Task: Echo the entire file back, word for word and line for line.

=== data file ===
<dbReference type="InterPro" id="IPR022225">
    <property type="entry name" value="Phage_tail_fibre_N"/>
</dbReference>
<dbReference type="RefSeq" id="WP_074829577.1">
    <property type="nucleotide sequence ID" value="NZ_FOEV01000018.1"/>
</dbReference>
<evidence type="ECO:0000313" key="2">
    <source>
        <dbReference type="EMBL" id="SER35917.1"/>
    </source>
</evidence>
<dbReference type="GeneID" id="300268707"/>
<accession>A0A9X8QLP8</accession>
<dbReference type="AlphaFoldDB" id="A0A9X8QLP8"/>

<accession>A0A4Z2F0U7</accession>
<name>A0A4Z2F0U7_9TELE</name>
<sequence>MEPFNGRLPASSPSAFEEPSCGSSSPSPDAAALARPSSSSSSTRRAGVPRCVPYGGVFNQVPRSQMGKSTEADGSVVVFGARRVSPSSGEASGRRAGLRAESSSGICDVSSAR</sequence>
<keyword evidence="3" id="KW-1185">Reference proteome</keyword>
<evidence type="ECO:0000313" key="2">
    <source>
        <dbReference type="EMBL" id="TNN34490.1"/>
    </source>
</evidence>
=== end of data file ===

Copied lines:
<dbReference type="InterPro" id="IPR022225">
    <property type="entry name" value="Phage_tail_fibre_N"/>
</dbReference>
<dbReference type="RefSeq" id="WP_074829577.1">
    <property type="nucleotide sequence ID" value="NZ_FOEV01000018.1"/>
</dbReference>
<evidence type="ECO:0000313" key="2">
    <source>
        <dbReference type="EMBL" id="SER35917.1"/>
    </source>
</evidence>
<dbReference type="GeneID" id="300268707"/>
<accession>A0A9X8QLP8</accession>
<dbReference type="AlphaFoldDB" id="A0A9X8QLP8"/>

<accession>A0A4Z2F0U7</accession>
<name>A0A4Z2F0U7_9TELE</name>
<sequence>MEPFNGRLPASSPSAFEEPSCGSSSPSPDAAALARPSSSSSSTRRAGVPRCVPYGGVFNQVPRSQMGKSTEADGSVVVFGARRVSPSSGEASGRRAGLRAESSSGICDVSSAR</sequence>
<keyword evidence="3" id="KW-1185">Reference proteome</keyword>
<evidence type="ECO:0000313" key="2">
    <source>
        <dbReference type="EMBL" id="TNN34490.1"/>
    </source>
</evidence>